A law cutting interest rates on student loans to the lowest level in years received President Barack Obama's signature August 9.
So who benefits from the new rules and what are the catches?
Well, for starters, if you are already paying student loans back, you can stop reading now. This does not apply to you. The bill helps future students -- those seeking financial aid now.
Here's what prospective college students need to know about the new legislation:
- Federal fixed-rate loans (where the interest rate is unchanged year after year) are available for undergraduates at 3.86% and graduate students at 5.41%. Experts recommend tapping out the federal fixed-rate loans, which are limited based on educational level, before seeking private funding.
- The new variable interest rates offered through private lenders can be as low as 2.05% for undergraduates and 3.6% for graduate students, with those rates locked in for the first year of the loan. The catch: if the economy improves, the interest rate is adjusted accordingly, with a maximum of 8.25% for undergraduates or 9.5% for graduate students. It is likely the interest rates will increase each year, propelling well past those fixed-rate loans. The variable interest rates are offered only by private lenders, the federal government is locked into a separate rate.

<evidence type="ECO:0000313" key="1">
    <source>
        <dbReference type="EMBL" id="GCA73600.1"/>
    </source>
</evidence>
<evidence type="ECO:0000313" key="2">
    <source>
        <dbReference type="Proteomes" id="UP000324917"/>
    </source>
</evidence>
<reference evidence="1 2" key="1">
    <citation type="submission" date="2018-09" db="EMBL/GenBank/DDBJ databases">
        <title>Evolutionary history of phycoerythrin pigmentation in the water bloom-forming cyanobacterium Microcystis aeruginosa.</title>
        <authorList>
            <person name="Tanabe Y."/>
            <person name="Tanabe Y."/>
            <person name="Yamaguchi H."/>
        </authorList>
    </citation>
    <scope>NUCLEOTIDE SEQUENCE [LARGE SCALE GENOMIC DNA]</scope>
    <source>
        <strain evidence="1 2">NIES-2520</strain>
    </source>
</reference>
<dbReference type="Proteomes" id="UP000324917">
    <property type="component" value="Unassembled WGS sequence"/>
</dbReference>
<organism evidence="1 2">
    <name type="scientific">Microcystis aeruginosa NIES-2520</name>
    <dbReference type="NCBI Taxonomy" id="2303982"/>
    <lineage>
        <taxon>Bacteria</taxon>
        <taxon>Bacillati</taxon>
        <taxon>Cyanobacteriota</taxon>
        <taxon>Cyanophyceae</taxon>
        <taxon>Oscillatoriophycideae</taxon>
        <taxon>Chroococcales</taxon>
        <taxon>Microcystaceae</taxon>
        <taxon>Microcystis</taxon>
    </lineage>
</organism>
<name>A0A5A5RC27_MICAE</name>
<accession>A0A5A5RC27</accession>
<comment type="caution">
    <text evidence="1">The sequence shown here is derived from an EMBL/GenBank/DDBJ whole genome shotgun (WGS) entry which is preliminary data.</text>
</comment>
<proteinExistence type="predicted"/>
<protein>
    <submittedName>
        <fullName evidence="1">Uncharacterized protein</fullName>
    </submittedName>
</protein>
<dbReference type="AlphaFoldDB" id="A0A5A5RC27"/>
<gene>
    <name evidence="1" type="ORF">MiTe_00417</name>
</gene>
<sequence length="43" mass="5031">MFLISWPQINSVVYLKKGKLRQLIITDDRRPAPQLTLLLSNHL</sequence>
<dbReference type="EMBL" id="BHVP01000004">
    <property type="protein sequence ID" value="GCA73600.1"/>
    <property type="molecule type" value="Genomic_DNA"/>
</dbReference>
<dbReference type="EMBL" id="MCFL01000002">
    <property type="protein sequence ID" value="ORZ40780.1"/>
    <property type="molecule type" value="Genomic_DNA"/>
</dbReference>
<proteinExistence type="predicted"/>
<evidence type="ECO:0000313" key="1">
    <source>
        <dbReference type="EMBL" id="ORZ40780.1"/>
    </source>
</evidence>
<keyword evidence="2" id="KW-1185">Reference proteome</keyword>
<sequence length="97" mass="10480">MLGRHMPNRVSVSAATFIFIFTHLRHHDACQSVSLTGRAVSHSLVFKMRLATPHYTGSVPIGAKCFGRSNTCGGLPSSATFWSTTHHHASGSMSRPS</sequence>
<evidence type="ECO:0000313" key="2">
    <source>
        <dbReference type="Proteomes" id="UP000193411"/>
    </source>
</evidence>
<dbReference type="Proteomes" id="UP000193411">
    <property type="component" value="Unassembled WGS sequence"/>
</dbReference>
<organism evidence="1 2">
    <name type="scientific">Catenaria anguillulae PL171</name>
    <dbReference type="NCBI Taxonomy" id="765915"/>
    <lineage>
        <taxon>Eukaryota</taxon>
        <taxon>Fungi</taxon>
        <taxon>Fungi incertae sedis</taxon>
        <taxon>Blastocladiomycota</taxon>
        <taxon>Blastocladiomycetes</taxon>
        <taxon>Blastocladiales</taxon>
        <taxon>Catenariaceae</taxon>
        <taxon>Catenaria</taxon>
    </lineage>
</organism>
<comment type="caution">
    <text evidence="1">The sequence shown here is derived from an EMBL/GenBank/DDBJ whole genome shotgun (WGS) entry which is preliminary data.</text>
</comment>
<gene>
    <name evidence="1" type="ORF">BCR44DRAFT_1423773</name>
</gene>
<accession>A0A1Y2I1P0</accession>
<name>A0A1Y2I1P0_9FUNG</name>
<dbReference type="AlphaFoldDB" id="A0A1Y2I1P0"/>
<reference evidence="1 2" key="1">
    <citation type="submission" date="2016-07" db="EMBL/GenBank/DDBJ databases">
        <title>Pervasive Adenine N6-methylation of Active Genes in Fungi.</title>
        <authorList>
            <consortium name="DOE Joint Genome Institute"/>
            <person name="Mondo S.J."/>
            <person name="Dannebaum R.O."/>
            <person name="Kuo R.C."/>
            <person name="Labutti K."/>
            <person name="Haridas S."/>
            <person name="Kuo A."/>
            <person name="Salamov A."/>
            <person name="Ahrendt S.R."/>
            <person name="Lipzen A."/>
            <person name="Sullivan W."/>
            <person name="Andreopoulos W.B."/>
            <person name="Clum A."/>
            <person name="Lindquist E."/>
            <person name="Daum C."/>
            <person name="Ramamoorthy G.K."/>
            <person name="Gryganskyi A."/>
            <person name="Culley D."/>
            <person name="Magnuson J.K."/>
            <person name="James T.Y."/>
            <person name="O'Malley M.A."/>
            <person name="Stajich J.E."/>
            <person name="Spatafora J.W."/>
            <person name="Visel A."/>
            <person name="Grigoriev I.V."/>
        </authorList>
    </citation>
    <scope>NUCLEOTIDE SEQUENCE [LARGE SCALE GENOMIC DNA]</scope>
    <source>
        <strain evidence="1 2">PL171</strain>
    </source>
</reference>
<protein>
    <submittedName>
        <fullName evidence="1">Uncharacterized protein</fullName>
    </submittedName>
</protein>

- Private variable-rate loans are available, but not everyone will qualify. Rates advertising 2.25% interest are likely to be only available to those with stellar credit reports. Those with mediocre credit still are likely to qualify for loans, but at a substantially higher rate.
Of course, students need to remember, when budgeting for college, don't stop at tuition. Books, room and board, and even eating and drinking expenses add up. There are loan calculators that can help students figure out school-year finances.
While the funding options available can make paying for college feel like a money maze, it is one that can be navigated.